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“French is useless.” A look into the mind of a 13-year old.

“French is useless.” A look into the mind of a 13-year old.

Styrofoam cups are useless. But “useless” is usually a subjective position. Unless you’r a teenager.

Let’s see, there’s:

  1. I don’t know.
  2. I don’t know what I don’t know.
  3. I don’t know much and I don’t care to know anything more.
  4. I know almost everything and don’t try to teach me more.
  5. I know everything.

Where is your teenager along the 5 Steps of Teenage Omniscience?*

Oh, how I wish it were a linear process and I could just wait out the stages. But alas. As we scientifically study this alien life form, we try to think back to when we also knew it all, but it’s blocked from our memory because after that period comes a time when we admit that we know nothing and knowing nothing means that it was not possible that we at one point knew it all.

If we’re confused about our teenage neuroscience now, how must it be for those going through the experiments now? The poor test cases.

What’s the secret number we’re actually, quietly, hoping for?

It’s number two: I don’t know what I don’t know. But if you read between the lines, it’s I quietly admit that I don’t know what I don’t know and I secretly want to know it all, but I also realize that it will take time but that’s OK because I have time because I’m only a teenager.

“French is useless.” Unless you’re in a French-speaking country and it would behoove you to understand what the sign says.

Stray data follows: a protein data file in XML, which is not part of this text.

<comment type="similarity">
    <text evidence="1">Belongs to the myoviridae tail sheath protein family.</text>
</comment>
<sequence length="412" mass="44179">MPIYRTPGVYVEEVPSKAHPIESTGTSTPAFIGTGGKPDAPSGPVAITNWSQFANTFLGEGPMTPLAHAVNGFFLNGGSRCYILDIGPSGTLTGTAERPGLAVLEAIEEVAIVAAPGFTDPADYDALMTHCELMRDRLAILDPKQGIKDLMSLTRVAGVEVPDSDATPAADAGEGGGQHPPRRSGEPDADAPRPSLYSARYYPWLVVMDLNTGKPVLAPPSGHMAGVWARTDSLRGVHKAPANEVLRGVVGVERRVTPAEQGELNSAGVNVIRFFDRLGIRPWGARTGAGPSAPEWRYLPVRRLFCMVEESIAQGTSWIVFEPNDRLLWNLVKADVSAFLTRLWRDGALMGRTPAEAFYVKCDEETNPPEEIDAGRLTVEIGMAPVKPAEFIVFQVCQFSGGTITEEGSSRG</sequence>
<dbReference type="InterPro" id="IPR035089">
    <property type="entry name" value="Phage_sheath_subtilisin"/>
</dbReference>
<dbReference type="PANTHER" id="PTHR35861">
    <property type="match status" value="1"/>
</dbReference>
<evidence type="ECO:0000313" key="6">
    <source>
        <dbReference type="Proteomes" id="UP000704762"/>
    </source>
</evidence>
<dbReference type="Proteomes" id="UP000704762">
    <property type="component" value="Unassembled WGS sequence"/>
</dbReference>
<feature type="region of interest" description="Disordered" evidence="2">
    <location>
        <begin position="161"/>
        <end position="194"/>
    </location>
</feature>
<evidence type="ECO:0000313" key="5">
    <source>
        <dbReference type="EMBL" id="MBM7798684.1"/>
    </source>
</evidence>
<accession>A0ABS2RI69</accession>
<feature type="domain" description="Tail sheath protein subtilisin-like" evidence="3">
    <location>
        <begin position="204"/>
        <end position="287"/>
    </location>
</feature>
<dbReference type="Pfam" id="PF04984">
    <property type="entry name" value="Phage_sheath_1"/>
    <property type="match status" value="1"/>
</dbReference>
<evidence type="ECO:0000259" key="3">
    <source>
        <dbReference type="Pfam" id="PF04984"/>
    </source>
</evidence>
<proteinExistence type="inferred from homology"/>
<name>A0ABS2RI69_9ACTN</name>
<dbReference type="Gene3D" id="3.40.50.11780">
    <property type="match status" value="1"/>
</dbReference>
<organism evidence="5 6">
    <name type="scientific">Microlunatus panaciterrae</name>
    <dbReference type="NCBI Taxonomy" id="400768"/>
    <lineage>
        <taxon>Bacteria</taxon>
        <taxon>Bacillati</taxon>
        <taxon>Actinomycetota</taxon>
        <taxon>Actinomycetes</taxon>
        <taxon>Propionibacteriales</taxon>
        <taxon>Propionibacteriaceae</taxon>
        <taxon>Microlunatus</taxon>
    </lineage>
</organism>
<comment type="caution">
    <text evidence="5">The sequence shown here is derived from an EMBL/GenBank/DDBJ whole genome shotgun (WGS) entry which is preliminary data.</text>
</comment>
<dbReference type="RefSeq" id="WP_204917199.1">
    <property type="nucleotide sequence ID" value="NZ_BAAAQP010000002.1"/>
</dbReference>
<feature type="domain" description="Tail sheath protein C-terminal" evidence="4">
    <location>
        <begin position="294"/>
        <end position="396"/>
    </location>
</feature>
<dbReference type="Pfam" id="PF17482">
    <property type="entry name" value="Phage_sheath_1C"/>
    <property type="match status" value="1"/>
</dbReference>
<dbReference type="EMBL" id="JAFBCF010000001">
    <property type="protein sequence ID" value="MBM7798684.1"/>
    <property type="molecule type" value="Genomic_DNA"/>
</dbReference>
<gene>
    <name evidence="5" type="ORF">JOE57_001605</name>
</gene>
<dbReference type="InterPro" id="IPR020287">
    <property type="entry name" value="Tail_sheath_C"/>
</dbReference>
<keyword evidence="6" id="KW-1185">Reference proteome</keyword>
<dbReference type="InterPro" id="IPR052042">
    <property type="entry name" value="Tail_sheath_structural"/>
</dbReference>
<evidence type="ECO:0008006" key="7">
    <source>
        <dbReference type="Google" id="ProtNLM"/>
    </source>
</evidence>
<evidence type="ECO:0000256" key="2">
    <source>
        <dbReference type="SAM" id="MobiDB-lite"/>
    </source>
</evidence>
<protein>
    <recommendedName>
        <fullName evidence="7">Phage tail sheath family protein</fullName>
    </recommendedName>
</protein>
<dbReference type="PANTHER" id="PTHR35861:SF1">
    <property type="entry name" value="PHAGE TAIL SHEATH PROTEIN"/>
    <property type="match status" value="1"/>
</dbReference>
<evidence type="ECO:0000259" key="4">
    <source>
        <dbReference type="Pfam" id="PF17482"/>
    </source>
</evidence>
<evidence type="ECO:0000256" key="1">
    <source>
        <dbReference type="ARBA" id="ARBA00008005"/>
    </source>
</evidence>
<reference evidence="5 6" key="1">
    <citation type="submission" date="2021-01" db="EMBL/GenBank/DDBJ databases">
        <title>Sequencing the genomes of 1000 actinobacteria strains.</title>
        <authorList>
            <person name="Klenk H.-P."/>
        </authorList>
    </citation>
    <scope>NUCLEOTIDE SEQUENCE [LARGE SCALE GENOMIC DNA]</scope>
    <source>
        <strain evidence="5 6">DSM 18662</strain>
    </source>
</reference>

They were on horses today and my son was able to “have a conversation.” Granted, both parties emitted a total of 5 words, but who’s counting? A conversation is a conversation. Five words is more than zero words. It’s a start.

Since the man spoke only French (and the Moroccan Arabic), my son thought that it was a little bit useful that he could speak a little bit of French. This is learning. This is learning through necessity. But it’s also through environment and it helps that his parents drag him to places where his learning comes has a fleeting passing in the night with reality.

* Omniscience: truly knowing it all. No, really.

About The Author

Bradley

I don't like to call them excuses. They're priorities. With a handful of exceptions, we usually have a choice in our actions. They just need to be prioritized.

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